Spirited is a broken present under the tree

Spirited (Apple TV+) Will Ferrell Ryan Reynolds

Not even Ryan Reynolds, Will Ferrell, and a charming premise can’t save Apple TV+’s overcooked holiday musical spectacle.  

It’s rare to watch a film adaptation of Charles Dickens’ classic A Christmas Carol that turns you into a Scrooge by the end of it. Apple TV+ pulls it off with their modern, social media-age take on the holiday standard with a bloated musical comedy that features zero memorable musical numbers or laugh-out-loud moments. 

Spirited, directed by Sean Anders (the Daddy’s Home movies), who co-wrote it with John Morris, starts with a clever twist on Christmas Carol. Just like when the Pixar gang asked themselves, “What if toys had feelings?”, the screenwriters here ask themselves, “What if Christmas Spirits had feelings?” It tells the story from the perspective of Christmas Past, Present, and Future as they plan and execute the mission of converting a new Scrooge every year from having a heart made of coal to being selfless gifts to humanity. 

Of course, since this is a big-budget musical, they pulled out all the stops in casting everyone’s favorite song and dance man…Will Ferrell? I don’t want to throw Ferrell under the Christmas Tree here. His singing voice is adequate (he’s proven it before) but here he’s asked to perform in elaborate numbers featuring multiple choruses and complex vocal arrangements. 

Spirited (Apple TV+) Will Ferrell Ryan Reynolds
Spirited (Apple TV+)

It also doesn’t help that the songs, composed by La La Land Oscar winners Benj Pasek and Justin Paul, all sound the same and don’t push or enhance the narrative in any way. Seriously, there’s a whole musical number based on a joke that the phrase “Good Afternoon” was a serious insult in the 1800s. It goes on for ten minutes. 

Ferrell stars as the Ghost of Christmas Present. When the film begins, we learn these holiday ghouls don’t just randomly show up in peoples’ dreams like your Grandpa’s Christmas Carol. These spirits work in an afterlife office that looks like a hip tech startup. When they’re not busy singing and dancing in lifeless musical numbers, there’s a whole team of dead people dedicated to reforming miserable people. 

Present is looking forward to retirement when he can be human again (the rules here make no sense) but instead finds his next mark in a shallow and morally bankrupt media consultant, Clint Briggs (Ryan Reynolds).” The perfect combination of Mussolini and Seacrest”, according to Present, Briggs makes his living spreading misinformation and hate-baiting viral tweets for his clients. Reynolds gets by with his “charming smarmy douche” persona that’s made his career since his early days on Two Guys, a Girl, and a Pizza Place, but now we have the bonus of seeing him struggle to sing and dance.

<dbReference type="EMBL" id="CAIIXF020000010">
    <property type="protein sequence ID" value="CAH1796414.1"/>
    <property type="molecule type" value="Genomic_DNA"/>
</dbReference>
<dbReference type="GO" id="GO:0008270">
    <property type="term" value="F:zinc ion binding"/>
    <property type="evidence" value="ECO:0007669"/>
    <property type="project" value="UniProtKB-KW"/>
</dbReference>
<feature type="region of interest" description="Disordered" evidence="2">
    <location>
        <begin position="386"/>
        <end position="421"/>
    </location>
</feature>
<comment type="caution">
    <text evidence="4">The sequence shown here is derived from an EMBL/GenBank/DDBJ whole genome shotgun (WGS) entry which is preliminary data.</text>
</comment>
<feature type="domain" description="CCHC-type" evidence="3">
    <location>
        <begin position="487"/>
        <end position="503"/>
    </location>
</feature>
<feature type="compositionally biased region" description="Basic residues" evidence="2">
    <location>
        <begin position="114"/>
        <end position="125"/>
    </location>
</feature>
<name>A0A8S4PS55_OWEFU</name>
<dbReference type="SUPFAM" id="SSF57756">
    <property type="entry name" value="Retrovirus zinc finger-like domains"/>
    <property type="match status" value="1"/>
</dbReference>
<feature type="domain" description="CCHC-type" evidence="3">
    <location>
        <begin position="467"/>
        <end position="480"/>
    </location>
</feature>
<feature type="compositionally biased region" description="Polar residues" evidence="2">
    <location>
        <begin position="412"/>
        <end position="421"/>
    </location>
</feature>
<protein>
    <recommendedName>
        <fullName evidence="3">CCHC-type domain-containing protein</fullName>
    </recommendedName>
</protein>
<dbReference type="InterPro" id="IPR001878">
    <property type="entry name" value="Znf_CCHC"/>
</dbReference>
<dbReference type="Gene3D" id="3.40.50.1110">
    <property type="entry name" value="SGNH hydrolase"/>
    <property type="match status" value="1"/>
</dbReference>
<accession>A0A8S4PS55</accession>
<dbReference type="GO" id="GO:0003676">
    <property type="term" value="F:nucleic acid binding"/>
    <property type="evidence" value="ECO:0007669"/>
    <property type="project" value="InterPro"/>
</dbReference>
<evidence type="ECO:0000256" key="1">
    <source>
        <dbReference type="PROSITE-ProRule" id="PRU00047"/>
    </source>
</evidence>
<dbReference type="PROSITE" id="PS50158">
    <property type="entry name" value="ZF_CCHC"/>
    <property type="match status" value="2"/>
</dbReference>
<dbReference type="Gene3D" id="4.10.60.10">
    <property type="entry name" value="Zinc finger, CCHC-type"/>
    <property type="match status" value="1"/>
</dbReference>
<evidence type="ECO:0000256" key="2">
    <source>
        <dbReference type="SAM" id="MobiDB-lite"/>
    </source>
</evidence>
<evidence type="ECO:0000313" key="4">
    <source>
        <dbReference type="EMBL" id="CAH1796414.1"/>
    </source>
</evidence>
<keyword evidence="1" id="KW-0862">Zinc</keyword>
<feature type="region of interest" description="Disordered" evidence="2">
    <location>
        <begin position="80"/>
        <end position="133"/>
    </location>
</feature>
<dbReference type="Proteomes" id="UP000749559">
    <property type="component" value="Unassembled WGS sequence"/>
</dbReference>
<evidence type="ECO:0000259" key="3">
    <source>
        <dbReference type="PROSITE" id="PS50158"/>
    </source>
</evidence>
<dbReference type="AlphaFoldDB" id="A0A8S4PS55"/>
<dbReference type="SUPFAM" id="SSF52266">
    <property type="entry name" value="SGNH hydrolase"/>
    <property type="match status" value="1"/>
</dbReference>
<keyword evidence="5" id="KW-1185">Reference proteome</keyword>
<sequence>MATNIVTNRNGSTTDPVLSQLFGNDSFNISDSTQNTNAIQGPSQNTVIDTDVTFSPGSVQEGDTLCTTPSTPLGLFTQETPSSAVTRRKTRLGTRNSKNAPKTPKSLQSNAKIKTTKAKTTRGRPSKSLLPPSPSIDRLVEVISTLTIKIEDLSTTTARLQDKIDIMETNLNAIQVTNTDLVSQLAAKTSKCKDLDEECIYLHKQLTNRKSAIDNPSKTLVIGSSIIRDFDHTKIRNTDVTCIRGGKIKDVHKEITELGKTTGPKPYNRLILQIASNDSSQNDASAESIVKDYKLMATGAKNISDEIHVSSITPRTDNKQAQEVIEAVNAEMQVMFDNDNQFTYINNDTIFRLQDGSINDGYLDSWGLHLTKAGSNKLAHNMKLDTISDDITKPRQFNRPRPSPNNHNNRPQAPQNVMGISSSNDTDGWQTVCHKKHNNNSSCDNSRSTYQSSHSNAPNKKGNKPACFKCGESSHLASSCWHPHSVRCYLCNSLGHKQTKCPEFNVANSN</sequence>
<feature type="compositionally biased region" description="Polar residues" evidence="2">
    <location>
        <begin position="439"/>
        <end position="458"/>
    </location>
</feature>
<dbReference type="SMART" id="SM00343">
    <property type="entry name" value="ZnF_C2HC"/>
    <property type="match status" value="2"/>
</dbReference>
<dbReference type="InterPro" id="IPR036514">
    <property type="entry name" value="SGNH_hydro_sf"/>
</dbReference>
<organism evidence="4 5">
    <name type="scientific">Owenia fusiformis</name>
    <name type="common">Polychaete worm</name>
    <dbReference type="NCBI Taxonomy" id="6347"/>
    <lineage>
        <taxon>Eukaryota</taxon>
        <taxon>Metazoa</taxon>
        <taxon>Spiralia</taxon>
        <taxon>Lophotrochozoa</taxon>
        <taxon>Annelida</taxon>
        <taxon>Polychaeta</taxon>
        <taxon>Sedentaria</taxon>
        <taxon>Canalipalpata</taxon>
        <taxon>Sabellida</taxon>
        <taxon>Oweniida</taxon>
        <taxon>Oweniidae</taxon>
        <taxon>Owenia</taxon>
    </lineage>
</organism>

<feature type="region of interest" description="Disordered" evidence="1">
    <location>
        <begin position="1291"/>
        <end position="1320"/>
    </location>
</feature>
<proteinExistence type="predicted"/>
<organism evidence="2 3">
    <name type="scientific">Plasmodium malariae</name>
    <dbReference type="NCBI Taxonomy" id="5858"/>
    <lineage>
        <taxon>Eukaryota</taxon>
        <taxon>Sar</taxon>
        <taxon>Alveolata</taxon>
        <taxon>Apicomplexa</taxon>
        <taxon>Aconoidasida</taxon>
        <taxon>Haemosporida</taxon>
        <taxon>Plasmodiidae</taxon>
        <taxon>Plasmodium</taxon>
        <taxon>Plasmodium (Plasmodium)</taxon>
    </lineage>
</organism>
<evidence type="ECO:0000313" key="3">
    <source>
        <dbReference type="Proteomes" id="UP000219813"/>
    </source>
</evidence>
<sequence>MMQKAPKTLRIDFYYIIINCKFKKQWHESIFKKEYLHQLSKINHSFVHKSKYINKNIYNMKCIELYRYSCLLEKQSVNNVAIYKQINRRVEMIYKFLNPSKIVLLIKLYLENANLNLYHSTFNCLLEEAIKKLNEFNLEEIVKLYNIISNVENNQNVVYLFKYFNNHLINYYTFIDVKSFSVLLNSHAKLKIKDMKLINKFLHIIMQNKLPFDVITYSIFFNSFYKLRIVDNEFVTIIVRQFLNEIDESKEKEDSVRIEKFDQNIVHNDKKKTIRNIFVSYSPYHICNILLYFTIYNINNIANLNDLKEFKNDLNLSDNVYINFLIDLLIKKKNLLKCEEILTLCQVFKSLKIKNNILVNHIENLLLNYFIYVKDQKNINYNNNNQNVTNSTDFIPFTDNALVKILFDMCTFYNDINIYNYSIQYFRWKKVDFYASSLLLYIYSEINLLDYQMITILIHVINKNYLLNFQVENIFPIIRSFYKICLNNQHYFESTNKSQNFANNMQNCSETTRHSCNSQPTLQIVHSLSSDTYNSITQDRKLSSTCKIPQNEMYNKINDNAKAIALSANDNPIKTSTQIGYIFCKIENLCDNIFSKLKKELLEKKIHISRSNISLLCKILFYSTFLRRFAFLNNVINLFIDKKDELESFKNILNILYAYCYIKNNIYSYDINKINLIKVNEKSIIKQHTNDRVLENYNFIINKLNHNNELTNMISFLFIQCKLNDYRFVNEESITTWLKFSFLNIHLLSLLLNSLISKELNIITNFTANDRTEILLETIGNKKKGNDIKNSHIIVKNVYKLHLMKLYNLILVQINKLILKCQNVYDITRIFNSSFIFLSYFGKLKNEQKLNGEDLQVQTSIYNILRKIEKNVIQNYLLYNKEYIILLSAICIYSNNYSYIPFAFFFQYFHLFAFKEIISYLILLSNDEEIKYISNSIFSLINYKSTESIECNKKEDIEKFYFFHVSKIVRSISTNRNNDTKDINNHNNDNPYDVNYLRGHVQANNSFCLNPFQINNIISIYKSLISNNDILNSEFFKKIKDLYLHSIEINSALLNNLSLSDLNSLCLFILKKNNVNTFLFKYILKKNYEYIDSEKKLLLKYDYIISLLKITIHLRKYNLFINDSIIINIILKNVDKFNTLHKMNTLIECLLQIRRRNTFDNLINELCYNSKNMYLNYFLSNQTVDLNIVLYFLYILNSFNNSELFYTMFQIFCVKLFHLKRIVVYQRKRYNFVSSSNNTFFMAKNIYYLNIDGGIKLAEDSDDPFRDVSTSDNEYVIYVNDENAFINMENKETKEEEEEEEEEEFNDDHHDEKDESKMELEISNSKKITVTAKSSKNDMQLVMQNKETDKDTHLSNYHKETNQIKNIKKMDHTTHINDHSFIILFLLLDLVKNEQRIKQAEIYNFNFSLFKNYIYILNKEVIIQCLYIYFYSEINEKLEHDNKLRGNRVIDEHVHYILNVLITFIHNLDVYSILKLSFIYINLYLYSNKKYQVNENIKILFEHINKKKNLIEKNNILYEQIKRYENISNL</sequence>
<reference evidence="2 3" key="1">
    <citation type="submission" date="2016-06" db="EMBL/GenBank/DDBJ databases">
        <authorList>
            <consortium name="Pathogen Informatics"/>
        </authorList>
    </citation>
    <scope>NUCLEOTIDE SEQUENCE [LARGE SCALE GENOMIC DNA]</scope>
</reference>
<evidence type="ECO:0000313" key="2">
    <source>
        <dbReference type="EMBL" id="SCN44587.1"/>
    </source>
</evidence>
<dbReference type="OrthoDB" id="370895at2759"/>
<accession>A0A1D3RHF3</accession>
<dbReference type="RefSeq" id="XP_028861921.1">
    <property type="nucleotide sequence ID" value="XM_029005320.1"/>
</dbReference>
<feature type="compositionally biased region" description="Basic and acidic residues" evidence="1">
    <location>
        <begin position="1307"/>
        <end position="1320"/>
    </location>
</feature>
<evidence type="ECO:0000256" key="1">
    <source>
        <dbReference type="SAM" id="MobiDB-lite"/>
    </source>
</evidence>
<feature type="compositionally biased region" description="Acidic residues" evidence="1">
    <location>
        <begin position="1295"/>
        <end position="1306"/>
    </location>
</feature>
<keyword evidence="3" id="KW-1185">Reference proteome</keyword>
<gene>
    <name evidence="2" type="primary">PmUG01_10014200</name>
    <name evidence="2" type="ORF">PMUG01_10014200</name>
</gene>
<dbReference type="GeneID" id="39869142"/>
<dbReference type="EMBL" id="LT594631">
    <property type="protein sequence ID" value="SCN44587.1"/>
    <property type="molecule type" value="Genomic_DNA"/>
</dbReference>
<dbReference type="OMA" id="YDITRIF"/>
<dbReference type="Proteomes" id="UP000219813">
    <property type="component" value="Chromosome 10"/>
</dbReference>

The movie finally tries to have some fun when Present and his crew, including GLOW’s Sunita Mani as the Ghost of Christmas Past and Loren G. Woods as Future (voiced by Tracy Morgan), plan their hauntings like Danny Ocean and the boys planning to crack the vault at the Bellagio. The sequence lasts less than the “Good Afternoon” song though, so oh well. 

When the haunting begins, Briggs refuses to learn lessons and flips things around on Present, acting as his guide to facing his fears and overcoming his past mistakes. It becomes a buddy Scrooge movie, with two misanthropes finding salvation in each other, but both actors drag their feet through a convoluted story without any holiday magic between the performances. There’s barely any chemistry to be found here, platonically, or romantically. 

Spirited (Apple TV+) Will Ferrell Ryan Reynolds
Spirited (Apple TV+)

Poor Octavia Spencer wastes her talents here as Briggs’ vice president, Kimberly. Her character is forced into a romantic relationship with Present, starting with an unfunny meet-cute that makes no sense if you think too hard. How can she see ghosts when she’s not the Scrooge here? It doesn’t matter because Ferrell and Spencer have no heat between them and not even an Oscar winner can make it a reality. 

Ferrell starts the film shouting the theme at us via voiceover- “Do people really change?” It’s a question that’s been answered by better holiday films than this, including another Ferrell movie that happens to be the biggest holiday film of the 21st century so far, Elf. But it’s hard to take a movie about redemption seriously when the film itself is unredeemable. 

This movie isn’t meant to be consumed. It’s meant to be background noise in Apple TV commercials. The streamer has had a great run since it launched in 2019 thanks to good taste in acquisitions, including the most recent Best Picture winner, but they’ve finally found their lump of coal with this one. 

Spirited ho-ho-heads to streaming November 17th on Apple TV+.

Spirited Trailer:

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Sean Price

Sean Price was born and raised in Baton Rouge, Louisiana before moving to Chicago to pursue improv and sketch comedy. He has written, directed and produced several short films, music videos, and feature length screenplays.

He’s also performed and co-written several sketch shows, including a film-centric solo show called “Sean Price Goes to the Movies by Himself” at the Playground Theater.

When he's not contributing to The Spool, you can see him perform improv regularly at the IO Theater and ComedySportz Chicago.

  1. Rich Minear says:

    I think Sean could not be any further off base and wrong with this article. My entire family, from ages 62 down to 17 loved this movie. And it’s going to be a new Christmas tradition for us.

    Go watch it yourself!

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